Here is my mini-interview with Dennis:
What was your first professional job?

Got my equity card working chorus and small parts in 86 doing summer stock with the Sacramento Music Circus.

What are you working on now?

A Century of Sinatra!
We've put together a really swell show celebrating the life and legacy of Frank Sinatra. Great songs and stories to go along with. We will be in New York this Friday, May 20 at the Metropolitan Room and in San Diego next Tuesday, May 24 at Martinis Above Fourth.

What's next?

My 50th show at the Comedy and Magic Club is coming up on my birthday in July opposite Jay Leno's weekly show. It's a great milestone of 50 completely different monthly cabaret/nightclub shows with Ed Martel my Music Director.
It's been a great run and we've built up a super and loyal audience. Lots of regulars that come to every show.

When you were in school, what did you imagine you would do for a living? Did you have a strong sense of direction in terms of career, or a sense that there were many options open to you?

I left high school with the plan of being an architect. A D- in calculus changed that course pretty quickly and a random music class opened up a new possibility for me. With no musical background at the beginning, I graduated with two degrees in music and economics. But I always had this feeling I'd be in the public eye. So music sort of found me. And chose me.

Did your family, friends, and other people around you support your ambitions to follow your career? Was there pressure to do something else with your career/life?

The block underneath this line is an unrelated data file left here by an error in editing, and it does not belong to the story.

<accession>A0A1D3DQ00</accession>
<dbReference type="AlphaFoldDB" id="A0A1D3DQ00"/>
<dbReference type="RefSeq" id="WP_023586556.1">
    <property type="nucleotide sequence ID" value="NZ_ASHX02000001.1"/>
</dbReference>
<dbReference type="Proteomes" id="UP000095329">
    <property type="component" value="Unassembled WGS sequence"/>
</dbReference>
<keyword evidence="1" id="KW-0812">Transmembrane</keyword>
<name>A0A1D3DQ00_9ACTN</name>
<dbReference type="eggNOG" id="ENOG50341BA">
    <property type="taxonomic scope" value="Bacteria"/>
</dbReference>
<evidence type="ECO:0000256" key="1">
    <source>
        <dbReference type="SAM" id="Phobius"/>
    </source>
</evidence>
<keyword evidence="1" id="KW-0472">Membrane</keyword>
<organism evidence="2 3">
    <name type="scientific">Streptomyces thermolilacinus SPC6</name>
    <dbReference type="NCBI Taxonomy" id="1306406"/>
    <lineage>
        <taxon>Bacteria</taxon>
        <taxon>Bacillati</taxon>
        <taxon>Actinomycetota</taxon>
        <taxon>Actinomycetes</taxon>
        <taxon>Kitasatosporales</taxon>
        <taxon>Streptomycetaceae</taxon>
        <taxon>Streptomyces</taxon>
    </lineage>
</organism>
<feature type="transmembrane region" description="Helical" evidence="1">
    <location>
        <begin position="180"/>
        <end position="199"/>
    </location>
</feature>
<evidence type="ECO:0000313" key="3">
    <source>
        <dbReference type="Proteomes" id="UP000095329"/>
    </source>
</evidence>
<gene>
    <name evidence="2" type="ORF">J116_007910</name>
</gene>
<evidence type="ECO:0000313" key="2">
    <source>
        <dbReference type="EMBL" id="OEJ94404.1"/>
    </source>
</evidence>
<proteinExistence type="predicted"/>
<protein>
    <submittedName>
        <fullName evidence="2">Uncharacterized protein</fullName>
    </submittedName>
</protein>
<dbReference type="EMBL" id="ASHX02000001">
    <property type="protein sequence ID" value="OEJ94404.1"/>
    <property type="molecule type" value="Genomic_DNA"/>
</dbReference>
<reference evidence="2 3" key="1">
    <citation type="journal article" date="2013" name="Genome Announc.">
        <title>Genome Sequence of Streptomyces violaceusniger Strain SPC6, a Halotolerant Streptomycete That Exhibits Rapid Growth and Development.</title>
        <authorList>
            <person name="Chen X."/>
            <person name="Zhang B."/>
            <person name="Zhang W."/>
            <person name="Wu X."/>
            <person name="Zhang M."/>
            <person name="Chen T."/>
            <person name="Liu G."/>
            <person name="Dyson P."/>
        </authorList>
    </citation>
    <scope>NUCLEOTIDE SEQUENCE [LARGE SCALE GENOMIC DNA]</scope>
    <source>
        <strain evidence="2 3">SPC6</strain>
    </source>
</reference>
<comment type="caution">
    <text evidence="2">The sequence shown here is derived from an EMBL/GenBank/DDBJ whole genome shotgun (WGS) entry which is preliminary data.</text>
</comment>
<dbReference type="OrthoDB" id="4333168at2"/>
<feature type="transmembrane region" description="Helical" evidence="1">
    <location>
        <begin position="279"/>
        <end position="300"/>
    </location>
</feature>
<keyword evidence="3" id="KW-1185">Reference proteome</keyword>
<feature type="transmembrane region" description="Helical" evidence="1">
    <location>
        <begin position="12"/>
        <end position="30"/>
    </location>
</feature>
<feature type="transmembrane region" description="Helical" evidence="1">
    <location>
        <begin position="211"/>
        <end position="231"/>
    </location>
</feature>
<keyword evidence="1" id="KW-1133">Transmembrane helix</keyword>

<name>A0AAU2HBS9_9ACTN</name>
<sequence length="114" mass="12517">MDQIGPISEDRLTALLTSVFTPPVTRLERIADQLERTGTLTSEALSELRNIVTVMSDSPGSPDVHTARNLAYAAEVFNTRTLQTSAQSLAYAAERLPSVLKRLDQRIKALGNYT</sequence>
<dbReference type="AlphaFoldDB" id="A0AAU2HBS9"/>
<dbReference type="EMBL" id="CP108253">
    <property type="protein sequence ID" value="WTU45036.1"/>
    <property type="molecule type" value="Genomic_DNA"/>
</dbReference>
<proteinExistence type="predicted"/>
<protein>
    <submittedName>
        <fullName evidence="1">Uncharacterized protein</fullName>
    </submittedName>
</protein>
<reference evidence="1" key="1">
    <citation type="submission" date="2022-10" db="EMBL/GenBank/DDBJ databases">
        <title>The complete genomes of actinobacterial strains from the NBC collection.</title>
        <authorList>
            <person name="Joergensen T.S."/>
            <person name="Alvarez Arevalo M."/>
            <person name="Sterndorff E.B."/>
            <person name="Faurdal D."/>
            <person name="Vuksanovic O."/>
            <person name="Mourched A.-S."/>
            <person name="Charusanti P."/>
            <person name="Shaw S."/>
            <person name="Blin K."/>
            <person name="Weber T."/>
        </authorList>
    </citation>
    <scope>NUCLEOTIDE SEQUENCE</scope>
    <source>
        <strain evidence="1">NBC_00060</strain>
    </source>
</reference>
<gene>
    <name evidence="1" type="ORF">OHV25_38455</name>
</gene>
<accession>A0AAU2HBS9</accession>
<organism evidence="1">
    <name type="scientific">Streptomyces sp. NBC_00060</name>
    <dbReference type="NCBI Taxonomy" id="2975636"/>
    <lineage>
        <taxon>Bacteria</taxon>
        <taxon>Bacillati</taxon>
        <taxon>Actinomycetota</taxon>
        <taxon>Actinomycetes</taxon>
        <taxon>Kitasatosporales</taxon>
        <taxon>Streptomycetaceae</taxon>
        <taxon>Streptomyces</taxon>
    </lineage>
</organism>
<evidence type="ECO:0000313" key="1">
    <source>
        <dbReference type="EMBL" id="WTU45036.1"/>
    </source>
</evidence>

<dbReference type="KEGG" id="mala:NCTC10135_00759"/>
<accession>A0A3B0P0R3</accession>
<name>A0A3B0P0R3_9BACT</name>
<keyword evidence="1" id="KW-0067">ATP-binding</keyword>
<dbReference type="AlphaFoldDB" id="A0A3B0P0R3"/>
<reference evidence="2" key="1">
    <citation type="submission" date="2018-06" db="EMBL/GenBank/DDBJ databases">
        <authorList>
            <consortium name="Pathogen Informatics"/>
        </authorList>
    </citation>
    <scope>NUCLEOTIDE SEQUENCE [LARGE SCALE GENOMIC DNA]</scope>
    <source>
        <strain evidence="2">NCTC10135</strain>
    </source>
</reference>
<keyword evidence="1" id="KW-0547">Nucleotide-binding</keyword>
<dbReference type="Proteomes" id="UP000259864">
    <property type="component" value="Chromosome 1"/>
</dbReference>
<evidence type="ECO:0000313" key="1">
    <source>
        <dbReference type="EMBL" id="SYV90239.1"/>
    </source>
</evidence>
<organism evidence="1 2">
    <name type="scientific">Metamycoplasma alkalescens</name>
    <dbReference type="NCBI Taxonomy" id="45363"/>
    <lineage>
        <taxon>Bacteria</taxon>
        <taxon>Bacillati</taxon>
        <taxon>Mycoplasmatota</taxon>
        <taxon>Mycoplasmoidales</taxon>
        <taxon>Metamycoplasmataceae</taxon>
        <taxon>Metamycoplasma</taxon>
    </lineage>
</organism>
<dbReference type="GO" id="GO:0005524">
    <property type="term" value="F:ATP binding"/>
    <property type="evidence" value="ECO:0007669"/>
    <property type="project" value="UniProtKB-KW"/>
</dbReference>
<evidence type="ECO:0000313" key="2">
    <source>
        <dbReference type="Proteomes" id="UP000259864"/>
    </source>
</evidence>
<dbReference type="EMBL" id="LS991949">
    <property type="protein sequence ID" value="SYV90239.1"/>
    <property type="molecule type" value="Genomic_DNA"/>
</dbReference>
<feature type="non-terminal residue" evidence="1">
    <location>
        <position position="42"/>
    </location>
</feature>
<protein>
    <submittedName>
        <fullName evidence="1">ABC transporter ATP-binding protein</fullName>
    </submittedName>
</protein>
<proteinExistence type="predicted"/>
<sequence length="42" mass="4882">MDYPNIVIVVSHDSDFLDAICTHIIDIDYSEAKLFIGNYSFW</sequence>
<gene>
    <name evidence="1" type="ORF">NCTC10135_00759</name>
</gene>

At first when I told my dad it would take me a fifth year to complete both degrees he said, "The deal is 4." But both of my
parents came around pretty quickly and have always been my most loyal fans in many front rows. My sister too.


What are the major differences you see in your profession today from when you first began?

Well I started out doing musicals and opera. I was a leading man on National tours and in regional theaters around the country. I've sung in every state. I left the stage 20 years ago and recreated a career of singing and producing special events and private/corporate parties.
I've raised a family in that time and now for the past 7 years I've created all these cabaret and night club performances and career. Each day is different and I've never been afraid to change with the times, my needs, or those of my family. Ive never shied away from reinventing myself as sometimes necessity truly is the mother of invention!
I've been blessed that singing has always been there for me.

How did you get started in the entertainment industry?

I just started auditioning and getting parts and winning prestigious awards almost from the very get go.  I was cast in a lead role at the LA Music Center Dorothy Chandler Pavilion from my very first audition. That was literally my first time on stage ever! I had a lot to learn and fast!

What do you think it is that makes you who you are?
I don't give up. I live to connect with others whether it is on or off stage and I think that is really who I am. I need to connect with an audience. I sing to each individual as much as I do to the whole. Same in my daily life. It's all about creating a relationship with someone. Telling or creating a story with each connection.

Who was the most influential person on your work?
Well there have been a few but probably the most important one was my voice teacher, William Chapman and his wife, Irene. Do you remember him from the New York City Opera as well as following John Cullum in Shenandoah on Broadway as well as Candide and the short lived Green Willow? He really set me on a solid path where singing and diction appeared easy and natural, thanks to a lot of hard work!